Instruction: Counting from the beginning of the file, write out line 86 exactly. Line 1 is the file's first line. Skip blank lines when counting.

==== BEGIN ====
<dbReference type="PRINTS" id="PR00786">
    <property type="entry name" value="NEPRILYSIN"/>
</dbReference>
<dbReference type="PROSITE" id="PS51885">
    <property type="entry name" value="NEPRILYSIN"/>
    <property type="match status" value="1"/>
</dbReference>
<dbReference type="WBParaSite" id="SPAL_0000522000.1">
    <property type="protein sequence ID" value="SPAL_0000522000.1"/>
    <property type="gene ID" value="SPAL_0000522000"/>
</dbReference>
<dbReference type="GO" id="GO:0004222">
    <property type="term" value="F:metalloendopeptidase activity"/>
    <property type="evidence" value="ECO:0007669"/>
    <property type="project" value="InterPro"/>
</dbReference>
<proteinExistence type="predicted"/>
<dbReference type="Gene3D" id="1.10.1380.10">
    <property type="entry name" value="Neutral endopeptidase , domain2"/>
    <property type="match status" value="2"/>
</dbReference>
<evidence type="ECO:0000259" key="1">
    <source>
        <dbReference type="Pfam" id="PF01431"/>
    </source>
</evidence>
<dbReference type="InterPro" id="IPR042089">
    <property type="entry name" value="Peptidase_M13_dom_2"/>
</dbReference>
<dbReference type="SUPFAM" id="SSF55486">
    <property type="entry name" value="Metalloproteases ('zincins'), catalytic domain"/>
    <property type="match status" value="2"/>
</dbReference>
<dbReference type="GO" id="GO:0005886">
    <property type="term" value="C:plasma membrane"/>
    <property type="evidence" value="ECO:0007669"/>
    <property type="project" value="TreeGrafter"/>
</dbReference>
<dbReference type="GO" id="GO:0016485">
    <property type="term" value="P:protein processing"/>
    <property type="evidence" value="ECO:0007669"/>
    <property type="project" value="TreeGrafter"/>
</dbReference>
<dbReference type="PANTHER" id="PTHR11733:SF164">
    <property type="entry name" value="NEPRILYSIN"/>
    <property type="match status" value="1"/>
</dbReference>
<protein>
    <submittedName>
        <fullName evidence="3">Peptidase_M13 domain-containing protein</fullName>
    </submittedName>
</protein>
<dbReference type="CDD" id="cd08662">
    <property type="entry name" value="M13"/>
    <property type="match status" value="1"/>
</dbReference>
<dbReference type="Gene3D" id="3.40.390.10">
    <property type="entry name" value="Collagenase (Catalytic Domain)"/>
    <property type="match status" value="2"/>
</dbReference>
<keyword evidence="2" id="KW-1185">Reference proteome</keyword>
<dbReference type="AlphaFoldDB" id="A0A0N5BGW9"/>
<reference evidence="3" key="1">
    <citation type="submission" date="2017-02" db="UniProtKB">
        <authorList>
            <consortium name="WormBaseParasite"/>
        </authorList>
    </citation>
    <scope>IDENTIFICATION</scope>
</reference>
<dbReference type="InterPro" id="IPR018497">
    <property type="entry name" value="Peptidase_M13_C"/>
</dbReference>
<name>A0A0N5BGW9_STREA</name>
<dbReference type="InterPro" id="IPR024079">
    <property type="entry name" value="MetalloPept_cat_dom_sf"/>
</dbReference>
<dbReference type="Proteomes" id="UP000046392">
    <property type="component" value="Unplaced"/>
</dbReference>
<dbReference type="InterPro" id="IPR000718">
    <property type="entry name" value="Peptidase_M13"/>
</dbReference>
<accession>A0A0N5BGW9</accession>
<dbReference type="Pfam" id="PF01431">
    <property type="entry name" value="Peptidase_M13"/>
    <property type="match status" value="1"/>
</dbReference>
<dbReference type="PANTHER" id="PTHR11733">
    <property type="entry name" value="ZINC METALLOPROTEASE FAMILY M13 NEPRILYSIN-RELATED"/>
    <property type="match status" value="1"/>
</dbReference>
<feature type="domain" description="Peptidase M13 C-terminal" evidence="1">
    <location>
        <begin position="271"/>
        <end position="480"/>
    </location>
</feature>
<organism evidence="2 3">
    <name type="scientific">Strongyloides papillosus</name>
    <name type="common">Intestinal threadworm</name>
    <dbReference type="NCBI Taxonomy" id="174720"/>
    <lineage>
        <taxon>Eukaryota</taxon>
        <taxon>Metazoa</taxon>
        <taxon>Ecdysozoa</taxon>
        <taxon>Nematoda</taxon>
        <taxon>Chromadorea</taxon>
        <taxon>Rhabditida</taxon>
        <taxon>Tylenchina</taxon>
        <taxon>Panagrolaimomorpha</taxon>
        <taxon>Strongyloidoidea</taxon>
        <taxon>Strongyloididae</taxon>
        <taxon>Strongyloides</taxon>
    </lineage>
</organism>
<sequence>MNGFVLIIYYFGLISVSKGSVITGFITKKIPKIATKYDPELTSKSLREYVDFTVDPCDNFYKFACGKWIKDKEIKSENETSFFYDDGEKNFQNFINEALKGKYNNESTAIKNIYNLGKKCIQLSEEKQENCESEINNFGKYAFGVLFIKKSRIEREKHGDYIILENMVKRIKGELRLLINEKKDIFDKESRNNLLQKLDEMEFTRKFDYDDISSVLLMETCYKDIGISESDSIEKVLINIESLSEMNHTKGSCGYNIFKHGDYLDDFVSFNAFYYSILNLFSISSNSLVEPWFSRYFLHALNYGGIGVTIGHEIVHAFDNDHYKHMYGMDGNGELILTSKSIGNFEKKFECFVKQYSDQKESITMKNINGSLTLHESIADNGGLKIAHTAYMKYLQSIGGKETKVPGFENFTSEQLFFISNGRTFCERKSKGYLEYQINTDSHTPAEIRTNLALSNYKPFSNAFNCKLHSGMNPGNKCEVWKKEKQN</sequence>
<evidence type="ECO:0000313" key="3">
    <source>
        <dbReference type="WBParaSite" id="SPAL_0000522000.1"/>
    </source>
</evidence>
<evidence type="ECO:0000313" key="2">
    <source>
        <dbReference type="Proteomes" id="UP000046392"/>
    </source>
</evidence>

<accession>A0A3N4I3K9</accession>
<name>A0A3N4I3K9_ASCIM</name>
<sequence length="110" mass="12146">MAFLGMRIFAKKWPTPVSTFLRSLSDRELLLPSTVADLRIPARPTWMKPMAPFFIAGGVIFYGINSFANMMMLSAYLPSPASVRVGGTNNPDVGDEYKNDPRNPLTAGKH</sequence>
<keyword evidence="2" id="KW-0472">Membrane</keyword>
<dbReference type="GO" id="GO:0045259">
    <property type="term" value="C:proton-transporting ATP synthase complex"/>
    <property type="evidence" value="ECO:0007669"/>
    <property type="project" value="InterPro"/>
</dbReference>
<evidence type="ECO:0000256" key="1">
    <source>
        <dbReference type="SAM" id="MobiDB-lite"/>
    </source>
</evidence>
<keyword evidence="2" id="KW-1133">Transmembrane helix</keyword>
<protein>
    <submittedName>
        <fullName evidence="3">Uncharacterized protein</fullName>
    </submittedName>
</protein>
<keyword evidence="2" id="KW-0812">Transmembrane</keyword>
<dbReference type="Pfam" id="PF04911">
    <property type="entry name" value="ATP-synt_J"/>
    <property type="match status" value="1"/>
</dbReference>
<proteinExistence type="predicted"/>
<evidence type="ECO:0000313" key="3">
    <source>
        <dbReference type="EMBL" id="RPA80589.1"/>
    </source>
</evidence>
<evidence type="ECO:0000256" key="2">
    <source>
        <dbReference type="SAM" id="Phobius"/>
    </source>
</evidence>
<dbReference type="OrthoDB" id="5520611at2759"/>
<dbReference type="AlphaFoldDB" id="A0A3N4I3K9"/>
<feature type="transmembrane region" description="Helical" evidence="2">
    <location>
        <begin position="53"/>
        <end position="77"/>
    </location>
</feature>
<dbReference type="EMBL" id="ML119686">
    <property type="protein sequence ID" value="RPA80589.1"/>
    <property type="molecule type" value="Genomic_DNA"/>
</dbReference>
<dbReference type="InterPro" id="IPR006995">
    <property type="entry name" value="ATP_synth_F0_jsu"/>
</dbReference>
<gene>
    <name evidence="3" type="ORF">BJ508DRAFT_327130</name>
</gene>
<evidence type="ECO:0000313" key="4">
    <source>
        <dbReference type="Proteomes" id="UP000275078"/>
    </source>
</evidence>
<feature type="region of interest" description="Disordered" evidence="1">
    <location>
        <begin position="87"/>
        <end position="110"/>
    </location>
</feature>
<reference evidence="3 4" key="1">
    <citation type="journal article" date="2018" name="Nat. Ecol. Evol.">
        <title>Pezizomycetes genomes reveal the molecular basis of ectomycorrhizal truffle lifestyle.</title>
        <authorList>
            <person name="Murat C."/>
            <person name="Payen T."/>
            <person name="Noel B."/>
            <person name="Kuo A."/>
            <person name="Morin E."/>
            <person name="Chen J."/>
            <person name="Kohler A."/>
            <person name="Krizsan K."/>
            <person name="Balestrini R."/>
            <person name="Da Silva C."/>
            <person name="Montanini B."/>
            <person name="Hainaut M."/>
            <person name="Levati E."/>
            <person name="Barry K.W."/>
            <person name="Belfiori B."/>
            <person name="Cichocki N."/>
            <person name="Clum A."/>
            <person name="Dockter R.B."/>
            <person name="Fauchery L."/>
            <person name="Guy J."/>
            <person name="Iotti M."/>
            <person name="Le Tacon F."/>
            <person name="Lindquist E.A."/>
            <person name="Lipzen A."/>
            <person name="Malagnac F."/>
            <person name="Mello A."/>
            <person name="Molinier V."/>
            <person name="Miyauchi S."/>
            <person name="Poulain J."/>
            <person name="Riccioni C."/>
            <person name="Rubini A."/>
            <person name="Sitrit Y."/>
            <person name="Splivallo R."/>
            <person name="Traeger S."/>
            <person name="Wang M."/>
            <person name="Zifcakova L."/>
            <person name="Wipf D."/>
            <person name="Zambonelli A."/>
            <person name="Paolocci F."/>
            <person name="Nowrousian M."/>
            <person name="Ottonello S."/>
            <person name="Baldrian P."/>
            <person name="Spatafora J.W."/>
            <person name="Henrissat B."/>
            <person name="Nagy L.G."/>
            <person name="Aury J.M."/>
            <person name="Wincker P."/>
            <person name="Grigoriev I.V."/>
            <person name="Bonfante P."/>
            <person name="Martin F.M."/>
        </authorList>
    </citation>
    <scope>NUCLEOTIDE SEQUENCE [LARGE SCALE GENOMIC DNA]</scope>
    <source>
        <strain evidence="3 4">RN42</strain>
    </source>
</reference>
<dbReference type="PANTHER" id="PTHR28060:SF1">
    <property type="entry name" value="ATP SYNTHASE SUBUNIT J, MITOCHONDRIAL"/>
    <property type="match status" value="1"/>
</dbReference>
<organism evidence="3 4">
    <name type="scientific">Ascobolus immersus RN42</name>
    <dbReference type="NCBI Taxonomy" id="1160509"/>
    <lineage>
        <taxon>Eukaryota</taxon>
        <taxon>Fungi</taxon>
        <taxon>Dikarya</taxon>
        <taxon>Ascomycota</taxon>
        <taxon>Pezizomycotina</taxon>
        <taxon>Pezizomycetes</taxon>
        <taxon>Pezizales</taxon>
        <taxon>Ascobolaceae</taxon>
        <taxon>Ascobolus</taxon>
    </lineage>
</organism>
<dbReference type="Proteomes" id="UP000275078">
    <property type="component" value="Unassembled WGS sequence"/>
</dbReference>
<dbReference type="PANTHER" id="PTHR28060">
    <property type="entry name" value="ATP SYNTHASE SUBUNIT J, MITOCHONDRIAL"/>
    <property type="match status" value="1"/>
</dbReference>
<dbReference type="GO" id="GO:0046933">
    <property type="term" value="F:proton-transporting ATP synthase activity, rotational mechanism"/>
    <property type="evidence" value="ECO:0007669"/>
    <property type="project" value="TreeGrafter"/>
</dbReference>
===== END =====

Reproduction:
    <property type="entry name" value="Peptidase_M13"/>